Inspired by this post, and in search of something fun to do with his visiting cousin Henry, Ollie organised for the three of us to ride from Lithgow to Mittagong. We’d pass Jenolan and Wombeyan caves. The guy who’d written that blog had done it in 11 hours – surely we’d be able to make it in 2 days!
We set off from Lithgow at 9.30am, filled with pastries and hope. After a short bit of highway riding, we turned off and then were on our first hill out of Lake Lyell. Excitement! Dirt! But hard packed, and if you were paying attention you could mostly avoid the corrugations.
The 5km or so between where we met Jenolan Caves Rd, and where Duckmaloi Rd turns off for Oberon, had the most car/truck traffic we saw for the rest of the trip. Once clear of that we had a beautiful run along past Jenolan State Forest (with a brief stop to forage mushrooms).
Then down, down, down into the valley… We relaxed and enjoyed the stunning descent to Jenolan Caves. We ate lunch, watched a platypus swimming in the Blue Lake, took ourselves through the Nettle Cave.
Then reluctantly, we started up the hill back out. Bloody hell it was steep. 4.3km, 11.2% average gradient. I was in my easiest gear from the very start, and even then had to zig-zag towards the top. Ollie caught me up after stopping to take photos, and we had a race in the last 50m, though gentlemen’s discretion prevents me from revealing who won (it was me).
(Above, Ollie models the excellent Vivente World Randonneur touring bicycle. You too could own one of these bikes!)
We rode through pine plantation country, camping somewhere in Gurnang State Forest. Ollie prepared what seemed a giant pot of curry and mushrooms, though we still needed to eat some nuts, chocolate, bread, extra wraps from lunch, and a few other snacks before we felt satisfied. Some amateur stargazing followed, and we were in bed by 7.30pm.
The next day we hopped back into the saddle and set off down some more beautiful country roads, although it would have been nice if there was slightly less pine forest (which my ecologist friend calls the equivalent of a carpark). Eventually we reached the Blue Mountains National Park, and followed the Oberon-Colong Stock Route for a while.
At some point we turned off down the Mt Werong fire trail instead of the Mt Fatigue fire trail. I’m not sure what the condition of the Mt Fatigue fire trail is, but the Mt Werong trail was: Rocky. Sandy. Loose. Steep.
This next photo shows a massive downhill – Henry has just hit the last berm, with Ollie following behind. It was so steep that I was just barely slowing down without locking up my wheels on the loose surface.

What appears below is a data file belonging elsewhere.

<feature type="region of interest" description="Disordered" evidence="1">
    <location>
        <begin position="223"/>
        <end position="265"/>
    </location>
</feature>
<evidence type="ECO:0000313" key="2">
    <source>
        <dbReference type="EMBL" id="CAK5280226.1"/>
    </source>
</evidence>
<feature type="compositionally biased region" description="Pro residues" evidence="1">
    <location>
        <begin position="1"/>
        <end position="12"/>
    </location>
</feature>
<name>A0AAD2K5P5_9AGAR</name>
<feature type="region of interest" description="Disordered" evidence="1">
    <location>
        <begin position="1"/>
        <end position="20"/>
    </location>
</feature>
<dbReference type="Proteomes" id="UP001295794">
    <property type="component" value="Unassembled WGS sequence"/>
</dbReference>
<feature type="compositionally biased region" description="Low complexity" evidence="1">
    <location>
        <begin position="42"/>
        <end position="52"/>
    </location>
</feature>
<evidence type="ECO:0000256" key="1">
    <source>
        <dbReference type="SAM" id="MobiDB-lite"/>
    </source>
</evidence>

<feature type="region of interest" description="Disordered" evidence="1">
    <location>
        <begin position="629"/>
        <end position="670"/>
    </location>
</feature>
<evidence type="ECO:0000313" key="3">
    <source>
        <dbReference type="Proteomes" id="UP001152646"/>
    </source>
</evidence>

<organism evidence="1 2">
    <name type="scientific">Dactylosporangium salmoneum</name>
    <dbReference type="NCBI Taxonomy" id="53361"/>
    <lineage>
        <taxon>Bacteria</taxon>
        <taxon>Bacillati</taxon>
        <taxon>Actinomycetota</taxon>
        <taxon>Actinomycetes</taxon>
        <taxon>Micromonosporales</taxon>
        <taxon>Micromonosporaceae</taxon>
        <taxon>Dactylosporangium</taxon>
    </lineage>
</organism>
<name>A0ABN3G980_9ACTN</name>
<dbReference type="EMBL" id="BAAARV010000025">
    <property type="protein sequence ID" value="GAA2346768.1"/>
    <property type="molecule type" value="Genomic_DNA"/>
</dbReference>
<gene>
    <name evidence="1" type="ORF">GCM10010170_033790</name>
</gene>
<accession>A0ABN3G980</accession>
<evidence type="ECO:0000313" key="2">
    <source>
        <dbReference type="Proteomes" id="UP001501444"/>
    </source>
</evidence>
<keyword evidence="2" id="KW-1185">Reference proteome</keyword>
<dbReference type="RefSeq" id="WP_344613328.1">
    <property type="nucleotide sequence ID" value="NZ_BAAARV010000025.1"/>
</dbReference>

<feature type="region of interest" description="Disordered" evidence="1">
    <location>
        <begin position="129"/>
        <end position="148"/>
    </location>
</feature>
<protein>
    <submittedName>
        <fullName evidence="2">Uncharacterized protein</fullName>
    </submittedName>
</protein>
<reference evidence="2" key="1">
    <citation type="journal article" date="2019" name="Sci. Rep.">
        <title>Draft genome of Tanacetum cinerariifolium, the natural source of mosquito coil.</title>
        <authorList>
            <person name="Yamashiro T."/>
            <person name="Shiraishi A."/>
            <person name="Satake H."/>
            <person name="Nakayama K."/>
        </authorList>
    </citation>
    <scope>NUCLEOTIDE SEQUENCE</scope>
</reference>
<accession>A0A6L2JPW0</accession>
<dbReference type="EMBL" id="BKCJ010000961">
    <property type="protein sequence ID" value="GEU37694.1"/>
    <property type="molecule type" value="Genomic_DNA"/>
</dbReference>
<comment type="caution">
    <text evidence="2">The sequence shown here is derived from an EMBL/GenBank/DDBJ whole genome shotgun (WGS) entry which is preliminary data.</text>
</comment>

There were also some uphills.
And some creek crossings.
And then some uphills that we walked/rode up, depending on how steep/loose/rocky that section was.
Eventually we reached the tarmac on the descent into Wombeyan Caves, which was truly joyous after all that dirt.
We enjoyed lunch, tea, coffee, and several chocolate bars at the Wombeyan Caves kiosk, and then began the climb out, which was extremely gentle in comparison to what we’d become accustomed to. The view from the top was stunning – steep slopes of thick trees, with a thin dirt road winding down the side.
So it was back down, this time descending to the Wollondilly River. This was probably my favourite section of the trip – seemingly endless downhill, swinging around on a dirt road that dropped off in a very threatening way. We felt like we were on some European mountain pass.
If you squint you can almost see Ollie riding past the base of this landslide.
We reached the Wollondilly eventually, and crossed it to start up the hill. Which was, again, exceedingly pleasant and gentle.
We were even treated to some bush humour.
At the top of the hill, we were greeted by Ollie’s mum, come to collect Henry and whisk him away to some other family engagement.
All in all, we had an excellent adventure. However we thought that, if you had 3 days, it would be more fun to do this as a 3-day trip, either camping, or staying at the Jenolan Cabins and then Wombeyan Cabins. That way you’d be able to explore the caves, and not thrash yourself. But then again, we kind of enjoyed trashing ourselves.